In fact, the implementation of the projects actually ignored the results of a good faith consultation, carried out in 2009, in which the majority of the local population decided they did not consent to the implementation of such mega-projects in their territory.

What’s evident is that the Bank’s capacity to supervise the projects it finances is limited and, despite meeting minimum standards, its operational policies are often ineffective. What’s more, spaces in which the Bank verifies compliance are reduced and the consequences for that non-compliance, uncertain.

Earlier this year, MICI published a report on Chile’s Alto Maipo hydroelectric project, finding that the dam violated several operational policies, including that on gender. Yet that report has come under scrutiny for failing to offer restitution measures for the ongoing damages incurred by affected communities.

In the coming months, the preliminary report on the Ixquisis case will be released. Affected communities hope that the recommendations it holds are reflective of the realities on the ground, and oriented toward the adoption of corrective measures, including the immediate divestment of financing.

With this case, the Bank has a key opportunity to demonstrate its commitment to accountability, as well as its openness to assess compliance with its own operational policies and to remedy the damages that failure to comply has caused to vulnerable groups. It’s also an opportunity for the entity to take preventive measures and lay the groundwork for changing its practices.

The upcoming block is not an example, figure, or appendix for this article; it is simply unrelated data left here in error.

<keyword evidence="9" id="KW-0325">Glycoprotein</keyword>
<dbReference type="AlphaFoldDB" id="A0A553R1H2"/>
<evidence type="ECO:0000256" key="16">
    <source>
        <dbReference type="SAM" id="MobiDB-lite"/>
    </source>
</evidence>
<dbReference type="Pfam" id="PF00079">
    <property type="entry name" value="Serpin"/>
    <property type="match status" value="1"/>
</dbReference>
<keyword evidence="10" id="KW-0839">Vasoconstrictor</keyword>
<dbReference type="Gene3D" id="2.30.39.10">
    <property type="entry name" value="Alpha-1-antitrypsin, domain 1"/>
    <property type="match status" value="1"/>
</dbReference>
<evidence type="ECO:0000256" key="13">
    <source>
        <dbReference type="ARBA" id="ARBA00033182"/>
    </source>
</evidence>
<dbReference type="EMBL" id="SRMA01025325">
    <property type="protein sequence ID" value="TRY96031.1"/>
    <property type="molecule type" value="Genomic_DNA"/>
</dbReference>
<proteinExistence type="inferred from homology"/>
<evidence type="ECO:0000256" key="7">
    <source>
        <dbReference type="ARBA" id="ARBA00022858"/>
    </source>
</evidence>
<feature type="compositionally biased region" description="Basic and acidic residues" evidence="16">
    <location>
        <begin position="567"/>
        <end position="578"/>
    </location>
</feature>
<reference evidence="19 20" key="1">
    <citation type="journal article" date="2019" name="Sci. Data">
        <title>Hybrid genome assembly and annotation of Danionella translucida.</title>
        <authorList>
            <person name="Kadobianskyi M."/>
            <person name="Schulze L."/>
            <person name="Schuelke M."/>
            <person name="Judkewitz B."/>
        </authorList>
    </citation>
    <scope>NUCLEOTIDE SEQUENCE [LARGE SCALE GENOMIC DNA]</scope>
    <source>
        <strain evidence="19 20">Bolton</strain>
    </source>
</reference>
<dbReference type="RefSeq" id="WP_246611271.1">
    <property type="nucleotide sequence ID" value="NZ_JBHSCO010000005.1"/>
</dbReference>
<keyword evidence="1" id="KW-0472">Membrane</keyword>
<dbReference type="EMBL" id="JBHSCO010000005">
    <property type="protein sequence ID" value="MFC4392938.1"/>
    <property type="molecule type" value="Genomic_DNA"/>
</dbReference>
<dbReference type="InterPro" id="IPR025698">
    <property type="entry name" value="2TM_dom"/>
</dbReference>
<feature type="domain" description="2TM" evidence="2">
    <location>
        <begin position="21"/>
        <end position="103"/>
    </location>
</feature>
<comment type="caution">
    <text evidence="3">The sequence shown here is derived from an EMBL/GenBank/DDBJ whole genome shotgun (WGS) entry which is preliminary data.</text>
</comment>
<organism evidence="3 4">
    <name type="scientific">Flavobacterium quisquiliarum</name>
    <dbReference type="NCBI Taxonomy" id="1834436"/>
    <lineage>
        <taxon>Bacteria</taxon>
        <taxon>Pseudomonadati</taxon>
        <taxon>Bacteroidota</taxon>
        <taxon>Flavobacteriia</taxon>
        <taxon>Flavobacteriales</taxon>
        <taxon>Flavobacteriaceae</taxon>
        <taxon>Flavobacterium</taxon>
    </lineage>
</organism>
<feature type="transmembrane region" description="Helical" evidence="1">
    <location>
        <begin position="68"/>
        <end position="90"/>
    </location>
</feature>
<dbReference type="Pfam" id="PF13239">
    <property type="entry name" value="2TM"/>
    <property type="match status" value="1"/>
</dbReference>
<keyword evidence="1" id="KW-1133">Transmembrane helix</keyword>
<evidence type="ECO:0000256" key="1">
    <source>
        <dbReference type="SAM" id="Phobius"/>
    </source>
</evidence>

When he was elected president of the institution, Mauricio Claver-Carone promised to "act on priority issues in the region.” This includes an evaluation of any global context that affects the very development the IDB Group seeks to promote.

These days, that includes not just the current public health crisis, but also the global climate crisis, the serious situation facing environmental defenders, and resolving a number of pending complaints on gender equity and respect for indigenous rights.

The actions taken by the IDB Group as a result of the Ixquisis case may be the first step in establishing a fundamental precedent for the protection of human rights and the environment among international financial institutions, a contribution that is undoubtedly as, if not more, valuable than the economic one.

 

About the Author

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Liliana Ávila

Liliana A. Ávila is the Senior Attorney of AIDA's Human Rights and Environment Program. A Colombian, she works from the Bogotá office. Liliana is an attorney from the Universidad Externado de Colombia, a specialist in constitutional law, and holds a Masters in Legal Argumentation from the University of Alicante in Spain. She has experience in international human rights law and international systems for the protection of human rights. She's a professor of international law at the Universidad Externado and has worked as a legal advisor on human rights, international humanitarian law, and public health.